This duality is actually a central theme of Judaism. On the one hand, we look back to the earlier generations for guidance. Each generation that is closer in time to the event of the giving of the Torah on Mount Sinai contains more of the "lightening" and "thunder" of that experience. And as we travel farther away from Sinai some of that original energy may be lost.
It is for this reason that the rabbis of the Talmud have the greatest respect for rabbis in earlier generations. For example, a Rabbi from the Talmud, known as an Amora (roughly from the time period of 200 - 500 CE) will never contradict the teachings of a rabbi from the Mishnah (those rabbis are known as Tannaim and were the major teachers from approximately 200 BCE - 200 CE). The mission of the Amoras in the Talmud is too clarify the words of the Tannaim and discuss new and unique cases that might have arisen after the time of the Mishnah, but they would never rule against a Tanna. Since the Tannaim were closer to the "source," the Sinai revelation, their opinions were held in the highest esteem.
On the other hand, as we approach the Messianic Age, at which time the essence of G‑d's Divine light will be manifest, there is a special advantage to the youngest generation. They are the closest to the unprecedented energy that will be generated at that time - a force that will break down all the barriers and obstacles that presently exist. Our youth is much more in touch with that energy.
Obviously, we have to balance these two concepts. We have to create a balance between the consistent and eternal traditions of our forebears and the vibrant and explosive energy of our youth.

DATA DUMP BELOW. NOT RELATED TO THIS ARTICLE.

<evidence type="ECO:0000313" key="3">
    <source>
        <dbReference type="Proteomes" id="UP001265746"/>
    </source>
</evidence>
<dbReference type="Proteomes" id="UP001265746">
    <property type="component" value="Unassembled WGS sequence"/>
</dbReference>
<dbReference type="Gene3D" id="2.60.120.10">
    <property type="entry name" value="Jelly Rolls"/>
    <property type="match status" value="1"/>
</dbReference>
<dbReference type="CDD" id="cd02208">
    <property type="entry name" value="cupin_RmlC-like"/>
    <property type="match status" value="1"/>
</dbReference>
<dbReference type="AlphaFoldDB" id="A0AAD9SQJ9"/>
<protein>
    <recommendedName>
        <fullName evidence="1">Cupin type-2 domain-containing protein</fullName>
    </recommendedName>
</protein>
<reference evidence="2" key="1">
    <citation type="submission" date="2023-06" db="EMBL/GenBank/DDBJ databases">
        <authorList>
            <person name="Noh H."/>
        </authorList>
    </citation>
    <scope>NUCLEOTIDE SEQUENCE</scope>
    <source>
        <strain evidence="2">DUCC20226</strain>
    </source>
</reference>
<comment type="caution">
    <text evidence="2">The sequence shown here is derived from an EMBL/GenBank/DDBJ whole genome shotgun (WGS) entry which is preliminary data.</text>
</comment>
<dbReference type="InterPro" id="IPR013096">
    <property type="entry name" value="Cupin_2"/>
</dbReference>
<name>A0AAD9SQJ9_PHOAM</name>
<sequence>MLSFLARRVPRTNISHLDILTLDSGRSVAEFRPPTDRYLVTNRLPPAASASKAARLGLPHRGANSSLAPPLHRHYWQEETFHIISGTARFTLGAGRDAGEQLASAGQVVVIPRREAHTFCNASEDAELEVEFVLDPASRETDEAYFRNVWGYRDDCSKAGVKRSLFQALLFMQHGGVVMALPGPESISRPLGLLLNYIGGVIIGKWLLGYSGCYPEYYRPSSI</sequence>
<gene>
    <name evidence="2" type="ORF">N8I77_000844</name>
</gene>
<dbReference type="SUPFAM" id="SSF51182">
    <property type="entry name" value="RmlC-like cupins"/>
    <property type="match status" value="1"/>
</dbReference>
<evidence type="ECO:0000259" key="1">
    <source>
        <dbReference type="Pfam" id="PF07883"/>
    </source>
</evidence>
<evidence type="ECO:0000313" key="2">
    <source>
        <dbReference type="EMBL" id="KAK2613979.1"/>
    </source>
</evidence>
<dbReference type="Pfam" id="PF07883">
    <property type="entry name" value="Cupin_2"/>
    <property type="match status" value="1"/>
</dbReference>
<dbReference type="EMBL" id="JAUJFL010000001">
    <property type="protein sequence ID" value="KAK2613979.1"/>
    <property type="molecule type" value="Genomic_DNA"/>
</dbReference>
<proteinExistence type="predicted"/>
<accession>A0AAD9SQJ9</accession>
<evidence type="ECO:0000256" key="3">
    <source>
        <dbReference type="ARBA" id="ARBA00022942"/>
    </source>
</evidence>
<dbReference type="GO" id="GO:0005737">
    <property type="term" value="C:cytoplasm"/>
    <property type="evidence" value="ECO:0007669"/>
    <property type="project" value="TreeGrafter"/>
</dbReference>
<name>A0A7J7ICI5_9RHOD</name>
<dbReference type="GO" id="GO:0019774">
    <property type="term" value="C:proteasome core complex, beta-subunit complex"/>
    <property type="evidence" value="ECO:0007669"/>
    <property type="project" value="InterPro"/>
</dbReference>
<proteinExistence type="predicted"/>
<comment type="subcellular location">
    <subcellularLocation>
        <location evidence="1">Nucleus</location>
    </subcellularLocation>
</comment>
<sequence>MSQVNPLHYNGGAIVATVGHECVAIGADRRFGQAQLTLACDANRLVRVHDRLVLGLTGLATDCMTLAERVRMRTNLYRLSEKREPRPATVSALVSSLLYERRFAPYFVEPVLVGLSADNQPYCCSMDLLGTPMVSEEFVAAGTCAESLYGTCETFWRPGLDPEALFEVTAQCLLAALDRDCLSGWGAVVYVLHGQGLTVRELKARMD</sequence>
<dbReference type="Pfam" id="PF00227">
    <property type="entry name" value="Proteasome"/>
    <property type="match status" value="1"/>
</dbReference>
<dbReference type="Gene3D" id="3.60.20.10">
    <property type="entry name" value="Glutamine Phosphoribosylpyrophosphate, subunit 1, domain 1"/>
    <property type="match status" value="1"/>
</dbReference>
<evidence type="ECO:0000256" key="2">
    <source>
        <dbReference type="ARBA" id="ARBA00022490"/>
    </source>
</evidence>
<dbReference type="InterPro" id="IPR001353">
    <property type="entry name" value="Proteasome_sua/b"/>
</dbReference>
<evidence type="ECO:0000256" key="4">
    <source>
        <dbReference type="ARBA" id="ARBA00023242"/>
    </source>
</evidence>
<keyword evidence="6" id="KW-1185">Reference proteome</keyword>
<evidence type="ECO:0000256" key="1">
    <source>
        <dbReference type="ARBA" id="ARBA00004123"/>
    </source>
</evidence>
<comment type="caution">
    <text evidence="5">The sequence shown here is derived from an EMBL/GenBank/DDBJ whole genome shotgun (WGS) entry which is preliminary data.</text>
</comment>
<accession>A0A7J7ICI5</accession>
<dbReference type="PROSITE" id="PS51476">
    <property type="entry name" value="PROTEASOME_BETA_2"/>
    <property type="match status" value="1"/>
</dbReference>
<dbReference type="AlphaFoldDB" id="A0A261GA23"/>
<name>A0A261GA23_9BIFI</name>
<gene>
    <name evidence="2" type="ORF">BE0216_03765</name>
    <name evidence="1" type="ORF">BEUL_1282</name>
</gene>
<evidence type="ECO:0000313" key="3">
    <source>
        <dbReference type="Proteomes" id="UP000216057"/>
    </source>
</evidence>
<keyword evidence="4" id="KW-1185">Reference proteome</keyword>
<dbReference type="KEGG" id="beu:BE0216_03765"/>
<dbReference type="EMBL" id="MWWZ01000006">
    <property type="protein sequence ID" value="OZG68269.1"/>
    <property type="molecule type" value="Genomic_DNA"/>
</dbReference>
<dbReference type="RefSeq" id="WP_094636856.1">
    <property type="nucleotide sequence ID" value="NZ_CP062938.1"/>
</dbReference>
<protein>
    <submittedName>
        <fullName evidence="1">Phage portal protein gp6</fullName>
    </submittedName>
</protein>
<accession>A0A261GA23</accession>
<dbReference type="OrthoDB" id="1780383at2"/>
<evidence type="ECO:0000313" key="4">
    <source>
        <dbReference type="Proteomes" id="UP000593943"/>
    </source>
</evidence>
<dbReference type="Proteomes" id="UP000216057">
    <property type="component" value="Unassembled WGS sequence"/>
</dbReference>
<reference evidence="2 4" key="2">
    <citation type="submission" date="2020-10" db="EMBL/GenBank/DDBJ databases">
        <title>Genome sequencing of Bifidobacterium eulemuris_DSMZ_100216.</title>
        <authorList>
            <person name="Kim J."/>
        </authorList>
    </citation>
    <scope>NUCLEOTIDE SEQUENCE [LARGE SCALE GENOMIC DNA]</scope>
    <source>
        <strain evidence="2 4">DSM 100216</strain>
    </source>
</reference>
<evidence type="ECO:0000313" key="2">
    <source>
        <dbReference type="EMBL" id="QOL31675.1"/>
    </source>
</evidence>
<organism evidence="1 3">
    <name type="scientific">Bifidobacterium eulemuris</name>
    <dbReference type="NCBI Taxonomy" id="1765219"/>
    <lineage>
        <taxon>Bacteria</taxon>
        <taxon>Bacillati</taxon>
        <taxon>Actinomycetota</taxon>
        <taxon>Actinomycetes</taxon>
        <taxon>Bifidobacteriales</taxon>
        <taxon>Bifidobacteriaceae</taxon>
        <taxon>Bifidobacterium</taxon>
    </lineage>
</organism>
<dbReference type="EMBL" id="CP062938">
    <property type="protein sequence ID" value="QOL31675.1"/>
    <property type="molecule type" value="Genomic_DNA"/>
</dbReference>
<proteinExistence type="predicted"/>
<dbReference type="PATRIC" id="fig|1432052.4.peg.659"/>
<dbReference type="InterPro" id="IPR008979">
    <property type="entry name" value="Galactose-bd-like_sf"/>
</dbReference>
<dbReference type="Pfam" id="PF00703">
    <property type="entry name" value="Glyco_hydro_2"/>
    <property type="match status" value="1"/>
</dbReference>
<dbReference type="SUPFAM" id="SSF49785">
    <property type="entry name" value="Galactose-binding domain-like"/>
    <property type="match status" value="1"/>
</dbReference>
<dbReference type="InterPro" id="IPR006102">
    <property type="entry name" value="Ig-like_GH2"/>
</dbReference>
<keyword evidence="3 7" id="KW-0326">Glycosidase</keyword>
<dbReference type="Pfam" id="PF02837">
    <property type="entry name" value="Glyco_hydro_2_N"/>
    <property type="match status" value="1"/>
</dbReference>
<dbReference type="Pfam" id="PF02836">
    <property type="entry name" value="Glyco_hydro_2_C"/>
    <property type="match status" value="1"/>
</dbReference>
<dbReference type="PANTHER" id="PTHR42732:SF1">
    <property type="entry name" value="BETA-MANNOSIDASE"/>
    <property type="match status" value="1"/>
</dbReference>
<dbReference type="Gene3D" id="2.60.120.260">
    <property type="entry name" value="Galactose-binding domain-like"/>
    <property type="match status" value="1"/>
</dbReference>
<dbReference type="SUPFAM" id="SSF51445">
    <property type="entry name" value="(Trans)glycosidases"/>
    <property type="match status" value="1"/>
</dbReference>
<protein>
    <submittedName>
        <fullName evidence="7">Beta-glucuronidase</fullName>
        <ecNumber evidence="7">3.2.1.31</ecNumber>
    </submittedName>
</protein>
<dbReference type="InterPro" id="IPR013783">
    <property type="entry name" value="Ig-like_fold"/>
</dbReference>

In simple terms this means that we must constantly reinforce our connection with our past, with the revelation at Sinai, by strengthening our study of Torah and the observance of its Mitzvot. This connection with our legacy is represented by the image of the fruit recognizing that it comes from a sturdy tree.
But, simultaneously, we must recognize that while the fruit cannot grow in a vacuum, it grows from a tree, the ultimate goal of that tree is to produce fruits for the future. We must appreciate the superior spirituality of our children - unique to the generation ready to greet Moshiach - and allow them to infuse their energies into the ancient and eternal teachings of the Torah.
Moshiach Matters
The concept of redemption is intrinsically related to women. Our Sages teach that "In the merit of righteous women the Jews were redeemed from Egypt." The same applies to the future redemption, as it says, "As in the days of your exodus from Egypt, I will show you wonders." The Ari writes that the generation of the ultimate Redemption will be a reincarnation of the generation of the exodus.Thus, the future redemption will also come as a result of the righteous women of that generation. (From a talk of the Lubavitcher Rebbe)